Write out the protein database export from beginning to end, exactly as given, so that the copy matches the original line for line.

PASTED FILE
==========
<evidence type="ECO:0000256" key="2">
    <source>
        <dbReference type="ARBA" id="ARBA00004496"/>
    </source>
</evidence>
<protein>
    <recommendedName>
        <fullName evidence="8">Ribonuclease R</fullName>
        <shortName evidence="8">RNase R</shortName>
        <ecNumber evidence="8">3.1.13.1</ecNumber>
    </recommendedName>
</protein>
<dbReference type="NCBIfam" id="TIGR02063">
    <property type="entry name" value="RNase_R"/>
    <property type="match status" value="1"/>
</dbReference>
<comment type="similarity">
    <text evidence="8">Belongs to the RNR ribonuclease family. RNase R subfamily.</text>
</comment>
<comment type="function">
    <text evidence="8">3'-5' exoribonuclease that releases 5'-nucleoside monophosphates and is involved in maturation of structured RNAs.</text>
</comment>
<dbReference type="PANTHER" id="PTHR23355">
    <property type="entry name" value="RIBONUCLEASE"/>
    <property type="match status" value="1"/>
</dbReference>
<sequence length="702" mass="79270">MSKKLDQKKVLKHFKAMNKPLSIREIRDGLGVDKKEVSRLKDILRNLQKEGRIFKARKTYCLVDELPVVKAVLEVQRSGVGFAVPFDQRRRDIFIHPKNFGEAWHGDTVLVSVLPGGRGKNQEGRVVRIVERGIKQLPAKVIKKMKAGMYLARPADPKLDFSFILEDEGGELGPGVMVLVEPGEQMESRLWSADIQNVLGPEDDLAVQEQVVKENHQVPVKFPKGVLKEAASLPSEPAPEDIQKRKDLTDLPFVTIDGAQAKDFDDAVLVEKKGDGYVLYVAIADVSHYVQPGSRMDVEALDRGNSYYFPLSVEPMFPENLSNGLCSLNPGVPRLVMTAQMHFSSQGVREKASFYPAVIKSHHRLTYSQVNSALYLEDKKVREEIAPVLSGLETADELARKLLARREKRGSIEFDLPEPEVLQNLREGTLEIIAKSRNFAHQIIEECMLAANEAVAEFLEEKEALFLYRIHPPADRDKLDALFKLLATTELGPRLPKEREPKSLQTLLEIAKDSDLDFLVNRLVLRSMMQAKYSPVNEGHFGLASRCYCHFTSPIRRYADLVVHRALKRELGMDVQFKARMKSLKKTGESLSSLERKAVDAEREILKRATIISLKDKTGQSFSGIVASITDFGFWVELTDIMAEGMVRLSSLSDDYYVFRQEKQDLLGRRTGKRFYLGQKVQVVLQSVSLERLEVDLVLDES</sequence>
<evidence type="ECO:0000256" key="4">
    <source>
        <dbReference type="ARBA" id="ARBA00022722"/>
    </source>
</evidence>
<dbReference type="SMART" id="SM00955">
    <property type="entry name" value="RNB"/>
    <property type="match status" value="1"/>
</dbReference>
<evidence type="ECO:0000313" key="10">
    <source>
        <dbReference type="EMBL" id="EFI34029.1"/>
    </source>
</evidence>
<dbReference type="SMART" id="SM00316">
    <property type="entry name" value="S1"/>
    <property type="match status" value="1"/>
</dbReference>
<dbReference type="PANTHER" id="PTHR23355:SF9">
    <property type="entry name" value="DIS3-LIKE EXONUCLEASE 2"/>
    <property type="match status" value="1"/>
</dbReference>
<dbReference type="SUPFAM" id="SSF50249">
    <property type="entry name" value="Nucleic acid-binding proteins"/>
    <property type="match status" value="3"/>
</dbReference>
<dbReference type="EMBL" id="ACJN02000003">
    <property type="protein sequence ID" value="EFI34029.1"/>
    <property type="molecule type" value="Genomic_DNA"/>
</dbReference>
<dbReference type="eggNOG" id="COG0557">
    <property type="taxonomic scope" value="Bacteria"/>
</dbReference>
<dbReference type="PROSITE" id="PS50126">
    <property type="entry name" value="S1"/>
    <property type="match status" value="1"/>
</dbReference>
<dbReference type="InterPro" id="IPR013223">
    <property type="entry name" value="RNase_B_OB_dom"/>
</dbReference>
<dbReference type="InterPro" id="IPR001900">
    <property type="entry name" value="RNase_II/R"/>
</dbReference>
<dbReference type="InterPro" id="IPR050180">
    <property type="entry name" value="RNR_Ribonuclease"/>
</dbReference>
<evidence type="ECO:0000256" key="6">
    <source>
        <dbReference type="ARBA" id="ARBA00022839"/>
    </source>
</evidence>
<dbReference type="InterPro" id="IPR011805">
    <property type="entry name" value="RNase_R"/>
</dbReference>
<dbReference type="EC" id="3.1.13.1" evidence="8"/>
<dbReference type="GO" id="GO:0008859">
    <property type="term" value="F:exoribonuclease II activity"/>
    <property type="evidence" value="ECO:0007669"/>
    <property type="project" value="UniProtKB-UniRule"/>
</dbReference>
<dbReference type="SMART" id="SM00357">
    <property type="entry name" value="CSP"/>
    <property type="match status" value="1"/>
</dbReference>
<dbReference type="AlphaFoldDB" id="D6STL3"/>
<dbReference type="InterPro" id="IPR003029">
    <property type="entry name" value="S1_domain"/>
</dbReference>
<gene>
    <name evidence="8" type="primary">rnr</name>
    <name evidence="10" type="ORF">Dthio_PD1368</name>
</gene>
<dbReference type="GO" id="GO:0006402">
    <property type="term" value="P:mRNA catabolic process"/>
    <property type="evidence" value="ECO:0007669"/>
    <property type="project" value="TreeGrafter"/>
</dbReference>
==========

<evidence type="ECO:0000256" key="2">
    <source>
        <dbReference type="ARBA" id="ARBA00004496"/>
    </source>
</evidence>
<protein>
    <recommendedName>
        <fullName evidence="8">Ribonuclease R</fullName>
        <shortName evidence="8">RNase R</shortName>
        <ecNumber evidence="8">3.1.13.1</ecNumber>
    </recommendedName>
</protein>
<dbReference type="NCBIfam" id="TIGR02063">
    <property type="entry name" value="RNase_R"/>
    <property type="match status" value="1"/>
</dbReference>
<comment type="similarity">
    <text evidence="8">Belongs to the RNR ribonuclease family. RNase R subfamily.</text>
</comment>
<comment type="function">
    <text evidence="8">3'-5' exoribonuclease that releases 5'-nucleoside monophosphates and is involved in maturation of structured RNAs.</text>
</comment>
<dbReference type="PANTHER" id="PTHR23355">
    <property type="entry name" value="RIBONUCLEASE"/>
    <property type="match status" value="1"/>
</dbReference>
<sequence length="702" mass="79270">MSKKLDQKKVLKHFKAMNKPLSIREIRDGLGVDKKEVSRLKDILRNLQKEGRIFKARKTYCLVDELPVVKAVLEVQRSGVGFAVPFDQRRRDIFIHPKNFGEAWHGDTVLVSVLPGGRGKNQEGRVVRIVERGIKQLPAKVIKKMKAGMYLARPADPKLDFSFILEDEGGELGPGVMVLVEPGEQMESRLWSADIQNVLGPEDDLAVQEQVVKENHQVPVKFPKGVLKEAASLPSEPAPEDIQKRKDLTDLPFVTIDGAQAKDFDDAVLVEKKGDGYVLYVAIADVSHYVQPGSRMDVEALDRGNSYYFPLSVEPMFPENLSNGLCSLNPGVPRLVMTAQMHFSSQGVREKASFYPAVIKSHHRLTYSQVNSALYLEDKKVREEIAPVLSGLETADELARKLLARREKRGSIEFDLPEPEVLQNLREGTLEIIAKSRNFAHQIIEECMLAANEAVAEFLEEKEALFLYRIHPPADRDKLDALFKLLATTELGPRLPKEREPKSLQTLLEIAKDSDLDFLVNRLVLRSMMQAKYSPVNEGHFGLASRCYCHFTSPIRRYADLVVHRALKRELGMDVQFKARMKSLKKTGESLSSLERKAVDAEREILKRATIISLKDKTGQSFSGIVASITDFGFWVELTDIMAEGMVRLSSLSDDYYVFRQEKQDLLGRRTGKRFYLGQKVQVVLQSVSLERLEVDLVLDES</sequence>
<evidence type="ECO:0000256" key="4">
    <source>
        <dbReference type="ARBA" id="ARBA00022722"/>
    </source>
</evidence>
<dbReference type="SMART" id="SM00955">
    <property type="entry name" value="RNB"/>
    <property type="match status" value="1"/>
</dbReference>
<evidence type="ECO:0000313" key="10">
    <source>
        <dbReference type="EMBL" id="EFI34029.1"/>
    </source>
</evidence>
<dbReference type="SMART" id="SM00316">
    <property type="entry name" value="S1"/>
    <property type="match status" value="1"/>
</dbReference>
<dbReference type="PANTHER" id="PTHR23355:SF9">
    <property type="entry name" value="DIS3-LIKE EXONUCLEASE 2"/>
    <property type="match status" value="1"/>
</dbReference>
<dbReference type="SUPFAM" id="SSF50249">
    <property type="entry name" value="Nucleic acid-binding proteins"/>
    <property type="match status" value="3"/>
</dbReference>
<dbReference type="EMBL" id="ACJN02000003">
    <property type="protein sequence ID" value="EFI34029.1"/>
    <property type="molecule type" value="Genomic_DNA"/>
</dbReference>
<dbReference type="eggNOG" id="COG0557">
    <property type="taxonomic scope" value="Bacteria"/>
</dbReference>
<dbReference type="PROSITE" id="PS50126">
    <property type="entry name" value="S1"/>
    <property type="match status" value="1"/>
</dbReference>
<dbReference type="InterPro" id="IPR013223">
    <property type="entry name" value="RNase_B_OB_dom"/>
</dbReference>
<dbReference type="InterPro" id="IPR001900">
    <property type="entry name" value="RNase_II/R"/>
</dbReference>
<dbReference type="InterPro" id="IPR050180">
    <property type="entry name" value="RNR_Ribonuclease"/>
</dbReference>
<evidence type="ECO:0000256" key="6">
    <source>
        <dbReference type="ARBA" id="ARBA00022839"/>
    </source>
</evidence>
<dbReference type="InterPro" id="IPR011805">
    <property type="entry name" value="RNase_R"/>
</dbReference>
<dbReference type="EC" id="3.1.13.1" evidence="8"/>
<dbReference type="GO" id="GO:0008859">
    <property type="term" value="F:exoribonuclease II activity"/>
    <property type="evidence" value="ECO:0007669"/>
    <property type="project" value="UniProtKB-UniRule"/>
</dbReference>
<dbReference type="SMART" id="SM00357">
    <property type="entry name" value="CSP"/>
    <property type="match status" value="1"/>
</dbReference>
<dbReference type="AlphaFoldDB" id="D6STL3"/>
<dbReference type="InterPro" id="IPR003029">
    <property type="entry name" value="S1_domain"/>
</dbReference>
<gene>
    <name evidence="8" type="primary">rnr</name>
    <name evidence="10" type="ORF">Dthio_PD1368</name>
</gene>
<dbReference type="GO" id="GO:0006402">
    <property type="term" value="P:mRNA catabolic process"/>
    <property type="evidence" value="ECO:0007669"/>
    <property type="project" value="TreeGrafter"/>
</dbReference>